Friday, 15 January 2016

Finding one of those rare relatives who had the vote in 1832 .............. more records go online

Now if you want to find out if your ancestor voted in the 1830s then the Poll Books and Directories are the first port of call.

James Brundrett, a man with a vote
They are the records of all who were eligible to vote, will offer up how they qualified to vote and can also show who they voted for.

Not of course that any of mine back in the 1830s voted.

I am fairly confident that  all of our lot will not have qualified for the vote for another fifty-four years and it would then still be another thirty-four before some of the women in the family could take part  and not till 1928 that all my female ancestors had a vote in General Elections.

All of which puts the idea that we were a parliamentary democracy into perspective.

That said these Poll Books and Directories are immensely useful to anyone wanting to know about the history of where they or their family lived.

Not all have survived and those that have can be scattered across the country in reference libraries and local studies centres.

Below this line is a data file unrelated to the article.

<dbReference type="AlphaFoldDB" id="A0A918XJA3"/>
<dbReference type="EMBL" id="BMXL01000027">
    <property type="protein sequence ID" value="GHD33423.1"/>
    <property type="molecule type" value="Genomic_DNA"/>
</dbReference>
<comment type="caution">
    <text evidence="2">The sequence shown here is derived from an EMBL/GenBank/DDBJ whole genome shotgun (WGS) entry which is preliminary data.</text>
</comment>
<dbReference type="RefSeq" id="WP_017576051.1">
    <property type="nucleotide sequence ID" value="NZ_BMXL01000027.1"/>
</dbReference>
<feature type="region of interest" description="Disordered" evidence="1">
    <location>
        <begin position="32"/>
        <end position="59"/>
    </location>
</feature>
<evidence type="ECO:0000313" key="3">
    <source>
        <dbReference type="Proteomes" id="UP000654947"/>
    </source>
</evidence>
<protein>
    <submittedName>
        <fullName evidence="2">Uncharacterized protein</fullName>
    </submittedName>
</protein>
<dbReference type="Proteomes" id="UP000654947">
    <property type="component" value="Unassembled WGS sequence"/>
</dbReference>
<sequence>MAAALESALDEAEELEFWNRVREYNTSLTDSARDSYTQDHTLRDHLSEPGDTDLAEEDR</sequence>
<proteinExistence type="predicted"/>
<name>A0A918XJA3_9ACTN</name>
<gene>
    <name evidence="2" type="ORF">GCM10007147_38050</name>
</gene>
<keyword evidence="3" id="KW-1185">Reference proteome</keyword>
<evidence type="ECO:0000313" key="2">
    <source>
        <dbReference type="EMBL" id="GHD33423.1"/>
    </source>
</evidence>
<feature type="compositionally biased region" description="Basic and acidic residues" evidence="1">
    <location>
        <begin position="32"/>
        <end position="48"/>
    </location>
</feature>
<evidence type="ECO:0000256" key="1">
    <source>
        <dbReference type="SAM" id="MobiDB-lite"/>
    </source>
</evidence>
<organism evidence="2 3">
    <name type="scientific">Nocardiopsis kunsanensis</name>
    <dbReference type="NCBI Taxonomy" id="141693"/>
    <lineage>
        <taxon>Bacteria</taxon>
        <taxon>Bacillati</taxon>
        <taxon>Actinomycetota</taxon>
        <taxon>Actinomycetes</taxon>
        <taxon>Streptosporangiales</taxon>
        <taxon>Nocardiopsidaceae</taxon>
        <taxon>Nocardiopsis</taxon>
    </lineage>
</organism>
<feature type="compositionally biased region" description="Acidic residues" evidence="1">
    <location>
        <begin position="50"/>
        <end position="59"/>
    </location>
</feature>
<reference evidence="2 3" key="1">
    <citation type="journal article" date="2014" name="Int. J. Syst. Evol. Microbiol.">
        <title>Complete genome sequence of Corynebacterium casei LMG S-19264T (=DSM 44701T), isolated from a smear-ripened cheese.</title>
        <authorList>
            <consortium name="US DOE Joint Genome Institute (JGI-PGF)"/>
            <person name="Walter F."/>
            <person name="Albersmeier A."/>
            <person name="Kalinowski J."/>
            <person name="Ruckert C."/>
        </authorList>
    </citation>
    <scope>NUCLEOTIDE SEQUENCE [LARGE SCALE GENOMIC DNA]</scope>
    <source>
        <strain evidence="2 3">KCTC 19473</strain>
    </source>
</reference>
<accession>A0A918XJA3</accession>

But more and more are on line.  Ancestry has been adding them and now today Findmypast has announced that they too now offer up the opportunity to “search through over 62,000 records to discover who your ancestor voted for in the election of 1830. This valuable census substitute can also include details of their occupation, residence, religious beliefs and even a short biography.”

James Bracegirdle, another who could vote
So even if yours like mine could only watch as the small group of electors cast their votes in the open the records allow you to dig deep into an area.

Here in Chorlton-cum Hardy in 1835 only 31 men in the township were entitled to vote which represented just 16% of all men over the age of 21, and 9% of the entire adult population. This was still better than the national average which in 1833 stood at just 7%.*

They were a mixed bunch of freeholders and tenant farmers.

And armed with their names it is possible to cross check them against the rate books, the tithe schedule, land and tax assessments  and census returns.

So as well as Chorlton I have wandered through Eltham where I grew up  and worked out who voted there which just leaves me Peckham where I was born to search.

And for anyone wanting to learn about those 31 Chorlton electors, they are all well documented in the book on Chorlton-cum-Hardy. **

Pictures, two Chorlton electors, Jeremiah Brundrett and James Bracegirdle from the Wesleyan Handbook, 1909, 

*Britain in the Nineteenth Century 1815- 2005, 2005, Chris Cook

**the Story of Chorlton-cum-Hardy, 2012, Andrew Simpson,

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